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25. Kongress der Deutschsprachigen Gesellschaft für Intraokularlinsen-Implantation, Interventionelle und Refraktive Chirurgie (DGII)

Gesellschaft für Intraokularlinsen-Implantation, Interventionelle und Refraktive Chirurgie

10.03. - 12.03.2011, Frankfurt/Main

Importance of IOL alignment on refractive outcome

Meeting Abstract

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  • M.J. Tassignon - Edegem, Belgien

Deutschsprachige Gesellschaft für Intraokularlinsen-Implantation, Interventionelle und Refraktive Chirurgie. 25. Kongress der Deutschsprachigen Gesellschaft für Intraokularlinsen-Implantation, Interventionelle und Refraktive Chirurgie (DGII). Frankfurt/Main, 10.-12.03.2011. Düsseldorf: German Medical Science GMS Publishing House; 2011. Doc11dgii069

DOI: 10.3205/11dgii069, URN: urn:nbn:de:0183-11dgii0692

Published: March 9, 2011

© 2011 Tassignon.
This is an Open Access article distributed under the terms of the Creative Commons Attribution License (http://creativecommons.org/licenses/by-nc-nd/3.0/deed.en). You are free: to Share – to copy, distribute and transmit the work, provided the original author and source are credited.


Outline

Text

Most phakic eyes do not have significant lens tilt or decentration; however, pseudophakic eyes are different. At the moment of implantation, the IOL may be perfectly centered along the line of sight and assume the physiological tilt of the capsular bag, which is essentially the best postoperative situation for which any surgeon can hope. But after the IOL is implanted it comes into contact with residual lens epithelial cells (LECs) on the capsular bag, and a strong immune reaction flares up, causing the LECs to start proliferating and differentiating.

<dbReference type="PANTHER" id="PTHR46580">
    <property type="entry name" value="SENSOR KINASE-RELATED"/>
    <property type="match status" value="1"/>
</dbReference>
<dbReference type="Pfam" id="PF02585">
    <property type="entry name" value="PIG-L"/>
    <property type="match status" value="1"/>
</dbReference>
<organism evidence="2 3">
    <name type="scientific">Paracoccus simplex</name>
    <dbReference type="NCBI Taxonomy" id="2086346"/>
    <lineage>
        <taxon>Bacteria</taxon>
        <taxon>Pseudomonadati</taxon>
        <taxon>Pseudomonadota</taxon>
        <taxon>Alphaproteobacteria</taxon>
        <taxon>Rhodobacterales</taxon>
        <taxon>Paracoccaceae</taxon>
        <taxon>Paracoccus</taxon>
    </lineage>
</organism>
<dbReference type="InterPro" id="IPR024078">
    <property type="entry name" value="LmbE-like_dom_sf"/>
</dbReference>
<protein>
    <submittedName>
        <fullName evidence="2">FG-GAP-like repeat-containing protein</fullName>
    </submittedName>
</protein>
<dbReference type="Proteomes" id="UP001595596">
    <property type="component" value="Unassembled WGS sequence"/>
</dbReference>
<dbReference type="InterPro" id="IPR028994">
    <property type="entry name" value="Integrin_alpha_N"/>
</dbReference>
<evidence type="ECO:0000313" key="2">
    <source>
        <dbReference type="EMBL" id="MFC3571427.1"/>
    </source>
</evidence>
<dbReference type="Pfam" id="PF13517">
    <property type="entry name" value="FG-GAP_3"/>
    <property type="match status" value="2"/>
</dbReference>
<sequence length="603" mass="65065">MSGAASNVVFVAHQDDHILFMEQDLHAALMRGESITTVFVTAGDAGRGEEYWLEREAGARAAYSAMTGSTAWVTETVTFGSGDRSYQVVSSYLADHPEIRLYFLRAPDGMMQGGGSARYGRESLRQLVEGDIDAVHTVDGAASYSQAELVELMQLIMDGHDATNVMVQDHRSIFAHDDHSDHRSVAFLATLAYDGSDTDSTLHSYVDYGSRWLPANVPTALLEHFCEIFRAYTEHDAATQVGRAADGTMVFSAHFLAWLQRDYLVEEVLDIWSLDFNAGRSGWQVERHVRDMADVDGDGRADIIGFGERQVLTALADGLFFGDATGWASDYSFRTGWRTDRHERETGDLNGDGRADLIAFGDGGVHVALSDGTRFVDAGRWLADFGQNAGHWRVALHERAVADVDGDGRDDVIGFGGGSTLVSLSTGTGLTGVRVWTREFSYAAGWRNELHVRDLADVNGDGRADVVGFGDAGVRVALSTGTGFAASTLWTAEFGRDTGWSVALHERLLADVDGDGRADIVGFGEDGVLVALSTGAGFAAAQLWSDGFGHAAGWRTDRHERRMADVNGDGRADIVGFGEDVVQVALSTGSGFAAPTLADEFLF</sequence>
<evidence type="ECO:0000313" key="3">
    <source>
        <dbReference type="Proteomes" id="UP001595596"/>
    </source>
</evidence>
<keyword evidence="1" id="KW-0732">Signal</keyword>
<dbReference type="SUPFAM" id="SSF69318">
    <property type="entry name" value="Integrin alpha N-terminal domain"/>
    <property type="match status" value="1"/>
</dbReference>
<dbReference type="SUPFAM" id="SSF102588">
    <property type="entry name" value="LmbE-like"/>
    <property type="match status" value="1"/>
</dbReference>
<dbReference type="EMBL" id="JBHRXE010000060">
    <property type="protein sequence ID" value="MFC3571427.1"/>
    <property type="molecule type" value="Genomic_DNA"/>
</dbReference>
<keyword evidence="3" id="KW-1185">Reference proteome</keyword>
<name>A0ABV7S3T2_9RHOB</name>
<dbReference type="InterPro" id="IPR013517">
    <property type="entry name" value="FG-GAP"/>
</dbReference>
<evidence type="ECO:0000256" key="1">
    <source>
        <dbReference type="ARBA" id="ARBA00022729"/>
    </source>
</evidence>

The visual consequences of this reaction depend greatly on its severity, which can range from a few scattered clusters of LECs to strong anterior capsular contraction combined with posterior capsule opacification (PCO). The former will not result in significant visual effects for the patient; the latter will cause displacement of the IOL, resulting in considerable reduction in visual acuity and contrast sensitivity and an increase in glare effects.

Currently, we are unable to predict how strongly residual LECs will respond to the presence of an IOL. Although certain choices in lens material and edge designs can help reduce the effects of LEC reaction, an undesired lens dislocation is still a possibility for any in-the-bag IOL design, causing the lens to move to a suboptimal position and resulting in suboptimal vision quality.

For this reason, our department introduced the Morcher 89A Bag-in-the-Lens (BIL; Morcher GmbH, Stuttgart, Germany) IOL, which requires both anterior and posterior capsulorhexes for implantation. The edges of both capsulorhexes are positioned into a groove between two flat elliptical haptics, much as a bicycle tire is put into the rim of a wheel. This moves the LECs away from the optical zone to an area where they can do no harm, resulting in a 0% PCO rate. Moreover, the double rhexis method causes the BiL to assume the physiological tilt of the capsular bag and to have good postoperative rotational [1] and translational stability.This stability recently gave us the confidence to successfully introduce a toric version of the BiL [2]. This experience suggests that the BiL is an ideal platform to implement many of the innovations described above without having to worry about undesired postoperative IOL repositioning.


References

1.
Rozema JJ, Gobin L, Verbruggen K, Tassignon MJ. Changes in rotation after implantation of a bag-in-the-lens intraocular lens. J Cataract Refract Surg. 2009;35:1385-1388.
2.
Verbruggen KHM, Rozema JJ, Gobin L, Coeckelbergh T, De Groot V, Tassignon MJ. Intra¬ocular lens centration and visual outcomes after bag-in-the-lens implantation. J Cataract Refract Surg. 2007;33:1267-1272.